You know you’ve been somewhere too long when you start to see all the good things that happened slowly winding backward.
I’ve seen a writing center, a teaching center, a nontraditional students center and a women’s center dry up and disappear for lack of support. I’ve seen a strong arts and sciences college divided so that the sciences part could get more money and the arts part could become less relevant.
We are about to implement a general education plan almost exactly like the plan we abandoned several years ago, because our accrediting agency found it hopelessly inadequate. The new (old) plan will enable our students to avoid a well-rounded education and a global perspective even more than they already do. That’s not the fault of the hardworking folks who are struggling to develop a general education program that will suit the current climate.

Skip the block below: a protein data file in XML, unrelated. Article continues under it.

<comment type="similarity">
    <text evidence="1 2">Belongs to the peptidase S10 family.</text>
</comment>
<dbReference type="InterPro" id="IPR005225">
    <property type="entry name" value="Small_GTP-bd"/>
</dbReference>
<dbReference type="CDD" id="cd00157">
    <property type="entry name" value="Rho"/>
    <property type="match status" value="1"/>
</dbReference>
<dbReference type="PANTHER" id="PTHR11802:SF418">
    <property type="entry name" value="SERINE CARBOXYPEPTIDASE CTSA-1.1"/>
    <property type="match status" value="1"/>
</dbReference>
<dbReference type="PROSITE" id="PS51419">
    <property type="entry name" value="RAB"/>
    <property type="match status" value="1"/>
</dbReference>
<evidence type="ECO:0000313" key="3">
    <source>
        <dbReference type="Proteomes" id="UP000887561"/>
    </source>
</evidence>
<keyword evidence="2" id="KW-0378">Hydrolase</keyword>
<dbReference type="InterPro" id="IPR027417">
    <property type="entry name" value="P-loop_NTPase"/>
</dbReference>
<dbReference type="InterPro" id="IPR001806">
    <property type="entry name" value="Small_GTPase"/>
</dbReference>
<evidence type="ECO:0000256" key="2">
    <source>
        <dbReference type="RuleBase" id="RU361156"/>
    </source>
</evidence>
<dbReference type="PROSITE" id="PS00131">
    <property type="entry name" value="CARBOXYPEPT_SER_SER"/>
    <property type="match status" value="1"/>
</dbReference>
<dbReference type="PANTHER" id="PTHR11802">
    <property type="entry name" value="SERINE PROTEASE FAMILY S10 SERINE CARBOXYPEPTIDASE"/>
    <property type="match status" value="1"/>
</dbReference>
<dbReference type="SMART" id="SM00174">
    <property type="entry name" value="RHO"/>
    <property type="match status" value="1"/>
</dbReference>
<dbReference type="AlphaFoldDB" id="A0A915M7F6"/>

That’s the fault of a university that values a four-year graduation over a meaningful education.
And, to ensure that this is the case, we are now removing the foreign language requirement for many of our Bachelor of Science degrees. The message is clear. There is no reason for our science- and engineering-oriented students to have a global perspective. We are not training them to be citizens of the world. We are training them to graduate, get jobs and (hopefully) make gobs of money.
My hopes for them are greater. At risk of coming across as hopelessly old-fashioned, what is the purpose of a university? The STEM college is not an affiliated technical school. It is a part of a grand vision. And we should be training students to be more than well-trained employees.
We should be giving them the world. We should be educating them to give back to the world. Because THAT is what a university is.